“We are doing humanitarian work, but at the same time exchanging our cultures. We are 400 volunteers from more than 60 countries. We have different professions, ages and sometimes families with children come, who also have a school on board, “says DW Ji Hyeon.
For every taste
The books that Logos Hope carries are as diverse as their crew. Most of its titles are in English, although there are also in other languages, such as German and Spanish.
“The ship is sailing all the time, so we receive material through shipping containers. Therefore, books change constantly. We try, yes, to have works in the language of the visited country. Since last year we toured Latin American countries, therefore, we have 70 percent of books in Spanish and 30 percent of books in English, “the volunteer explains to DW.
Almost all books come from the United States. These are donations from publishers, but also members of the Logos Hope are responsible for buying literature when they visit different corners of the world. The subjects of the books are endless. From art, science, personal growth, sports, philosophy, gastronomy, history, hobbies and religion.
Regarding this last topic, the ship has a space dedicated to show Bibles in different languages. Because of this, some people believe that the ship is traveling with an evangelizing mission. “It’s not just about religion. It’s about helping, sharing knowledge. It is our slogan and main objective. In fact, on the ship not all are Christians and it is not a requirement to be part of the project, “says Ji Hyeon Lee.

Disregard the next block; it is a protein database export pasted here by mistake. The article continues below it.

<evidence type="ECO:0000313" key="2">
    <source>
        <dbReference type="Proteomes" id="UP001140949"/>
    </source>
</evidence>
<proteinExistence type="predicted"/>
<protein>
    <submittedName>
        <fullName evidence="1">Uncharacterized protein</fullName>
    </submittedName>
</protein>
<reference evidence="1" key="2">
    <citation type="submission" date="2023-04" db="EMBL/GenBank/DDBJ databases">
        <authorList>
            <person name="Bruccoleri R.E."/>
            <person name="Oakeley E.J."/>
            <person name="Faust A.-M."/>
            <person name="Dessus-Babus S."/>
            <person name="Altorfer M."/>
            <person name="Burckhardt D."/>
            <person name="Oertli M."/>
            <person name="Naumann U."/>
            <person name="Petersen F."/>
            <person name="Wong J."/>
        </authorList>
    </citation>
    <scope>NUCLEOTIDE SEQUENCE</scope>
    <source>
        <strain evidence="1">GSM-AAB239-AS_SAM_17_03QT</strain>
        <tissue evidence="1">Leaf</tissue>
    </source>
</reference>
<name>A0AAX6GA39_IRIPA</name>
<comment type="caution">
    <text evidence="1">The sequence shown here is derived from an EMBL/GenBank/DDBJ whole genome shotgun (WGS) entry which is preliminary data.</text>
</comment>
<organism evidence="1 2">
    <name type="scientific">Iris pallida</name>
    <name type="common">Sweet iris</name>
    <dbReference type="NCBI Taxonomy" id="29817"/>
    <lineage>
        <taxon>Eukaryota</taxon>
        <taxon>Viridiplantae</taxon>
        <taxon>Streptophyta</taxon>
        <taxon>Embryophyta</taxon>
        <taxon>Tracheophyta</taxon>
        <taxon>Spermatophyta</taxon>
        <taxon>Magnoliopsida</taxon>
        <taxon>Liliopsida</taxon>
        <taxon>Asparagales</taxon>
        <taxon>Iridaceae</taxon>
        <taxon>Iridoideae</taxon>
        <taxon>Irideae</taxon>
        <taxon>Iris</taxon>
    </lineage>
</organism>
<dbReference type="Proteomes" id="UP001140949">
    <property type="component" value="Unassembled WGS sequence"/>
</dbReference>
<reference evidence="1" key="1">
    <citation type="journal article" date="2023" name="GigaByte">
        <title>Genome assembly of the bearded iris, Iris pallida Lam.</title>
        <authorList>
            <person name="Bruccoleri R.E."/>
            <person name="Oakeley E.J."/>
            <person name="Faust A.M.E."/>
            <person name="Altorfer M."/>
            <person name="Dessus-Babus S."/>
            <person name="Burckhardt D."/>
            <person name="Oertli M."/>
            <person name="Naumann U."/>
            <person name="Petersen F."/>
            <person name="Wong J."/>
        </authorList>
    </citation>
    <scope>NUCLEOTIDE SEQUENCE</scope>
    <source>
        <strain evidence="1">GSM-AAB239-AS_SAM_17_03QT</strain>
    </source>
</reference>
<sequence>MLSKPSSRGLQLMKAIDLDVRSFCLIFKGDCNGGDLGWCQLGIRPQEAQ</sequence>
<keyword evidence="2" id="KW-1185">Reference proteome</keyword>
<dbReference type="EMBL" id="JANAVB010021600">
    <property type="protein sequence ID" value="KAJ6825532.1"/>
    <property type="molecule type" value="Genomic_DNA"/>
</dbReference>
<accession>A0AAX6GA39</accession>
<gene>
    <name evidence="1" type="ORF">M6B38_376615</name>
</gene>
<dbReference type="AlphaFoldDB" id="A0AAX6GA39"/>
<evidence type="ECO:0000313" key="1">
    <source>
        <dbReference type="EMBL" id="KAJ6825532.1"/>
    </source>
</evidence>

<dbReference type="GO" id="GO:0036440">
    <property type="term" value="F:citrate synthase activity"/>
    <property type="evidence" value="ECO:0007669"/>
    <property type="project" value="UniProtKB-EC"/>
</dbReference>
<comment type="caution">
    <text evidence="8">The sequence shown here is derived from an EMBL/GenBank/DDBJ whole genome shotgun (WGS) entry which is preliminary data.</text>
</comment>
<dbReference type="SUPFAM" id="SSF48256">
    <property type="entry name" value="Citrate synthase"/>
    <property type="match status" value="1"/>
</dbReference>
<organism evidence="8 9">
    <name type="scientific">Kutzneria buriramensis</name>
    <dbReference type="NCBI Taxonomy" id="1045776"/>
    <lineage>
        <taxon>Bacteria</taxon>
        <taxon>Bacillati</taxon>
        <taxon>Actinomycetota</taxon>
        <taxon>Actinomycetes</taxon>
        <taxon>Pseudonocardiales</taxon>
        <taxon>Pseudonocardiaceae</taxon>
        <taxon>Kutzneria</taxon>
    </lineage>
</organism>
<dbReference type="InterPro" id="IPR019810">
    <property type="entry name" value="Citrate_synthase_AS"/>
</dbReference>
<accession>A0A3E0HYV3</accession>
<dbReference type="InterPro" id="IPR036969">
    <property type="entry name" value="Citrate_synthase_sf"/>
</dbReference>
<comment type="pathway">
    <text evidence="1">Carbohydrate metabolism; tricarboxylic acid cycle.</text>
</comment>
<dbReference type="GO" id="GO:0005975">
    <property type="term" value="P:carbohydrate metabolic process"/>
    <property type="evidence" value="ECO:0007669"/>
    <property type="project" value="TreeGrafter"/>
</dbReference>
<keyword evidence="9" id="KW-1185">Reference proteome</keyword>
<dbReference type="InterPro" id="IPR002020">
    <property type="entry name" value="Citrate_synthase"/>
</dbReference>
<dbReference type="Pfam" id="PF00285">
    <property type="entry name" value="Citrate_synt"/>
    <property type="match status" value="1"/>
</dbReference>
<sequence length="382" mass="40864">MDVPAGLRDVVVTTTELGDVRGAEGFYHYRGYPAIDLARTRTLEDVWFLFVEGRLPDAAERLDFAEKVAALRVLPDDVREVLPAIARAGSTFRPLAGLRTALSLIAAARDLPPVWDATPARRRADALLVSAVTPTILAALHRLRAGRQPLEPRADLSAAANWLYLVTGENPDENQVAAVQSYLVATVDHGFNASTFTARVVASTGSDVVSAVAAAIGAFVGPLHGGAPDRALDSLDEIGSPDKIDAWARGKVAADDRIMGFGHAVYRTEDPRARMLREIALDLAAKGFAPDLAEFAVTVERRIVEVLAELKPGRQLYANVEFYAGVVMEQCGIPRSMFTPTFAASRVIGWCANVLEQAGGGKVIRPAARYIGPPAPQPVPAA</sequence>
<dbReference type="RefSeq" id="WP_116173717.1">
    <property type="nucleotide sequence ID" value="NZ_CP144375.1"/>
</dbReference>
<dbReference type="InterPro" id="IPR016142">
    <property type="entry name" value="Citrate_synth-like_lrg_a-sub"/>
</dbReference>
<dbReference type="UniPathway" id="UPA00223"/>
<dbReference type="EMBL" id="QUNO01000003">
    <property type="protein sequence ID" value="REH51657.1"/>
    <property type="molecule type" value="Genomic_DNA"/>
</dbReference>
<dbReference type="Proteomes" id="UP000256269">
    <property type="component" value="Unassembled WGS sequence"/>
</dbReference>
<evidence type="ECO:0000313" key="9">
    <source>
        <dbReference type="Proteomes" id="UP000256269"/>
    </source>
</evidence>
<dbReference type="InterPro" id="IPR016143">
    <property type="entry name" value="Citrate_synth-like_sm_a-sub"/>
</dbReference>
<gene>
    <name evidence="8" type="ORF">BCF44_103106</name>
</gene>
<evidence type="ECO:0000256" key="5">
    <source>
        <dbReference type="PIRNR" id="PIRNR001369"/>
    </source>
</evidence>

Because GBA Ships is a non-profit organization, one way to finance it is through the sale of books and souvenirs. The ship also has a cafeteria, where you can buy coffee, ice cream and popcorn.
Not only books
“But in addition to selling books, in each country we visit we try to do some social project, especially when there are natural disasters, wars or diseases,” says the South Korean crew member.
The missions in Papua New Guinea (1999) and Ghana (2010-2016) marked a historic event for Logos Hope, since in the case of the oceanic country, leaders of opposition groups of a civil war met in order to achieve a reconciliation; In the case of the African nation, hundreds of tribal chiefs left their differences aside to attend cooperation seminars aboard the library.
Other projects that stand out are the HIV awareness programs carried out in West Africa; the construction of orphanages in Myanmar; donations of more than 50,000 books to community groups and universities in Liberia; sewing workshops for women in Sri Lanka; and the reconstruction of homes on Antigua and Barbuda Island.
Fast and hospitable
Logos Hope has been in Chile since January. “People have been very hospitable here. When we tell people about the programs we have, they are really excited, “the young crew member tells DW. In his opinion, “Chileans are the fastest in Latin America in terms of the effectiveness of communication. Things work very well and that makes our job easier. “
The ship was in the city of Antofagasta, where more than 60 thousand people visited it. In Valparaiso, the reception was similar and even had the presence of authorities.
“We know that the prices of books are very expensive in Latin America, especially in Chile. Therefore, the ship offers literature at very convenient prices. In addition, it is a unique experience to share with people from other cultures, “concludes the volunteer.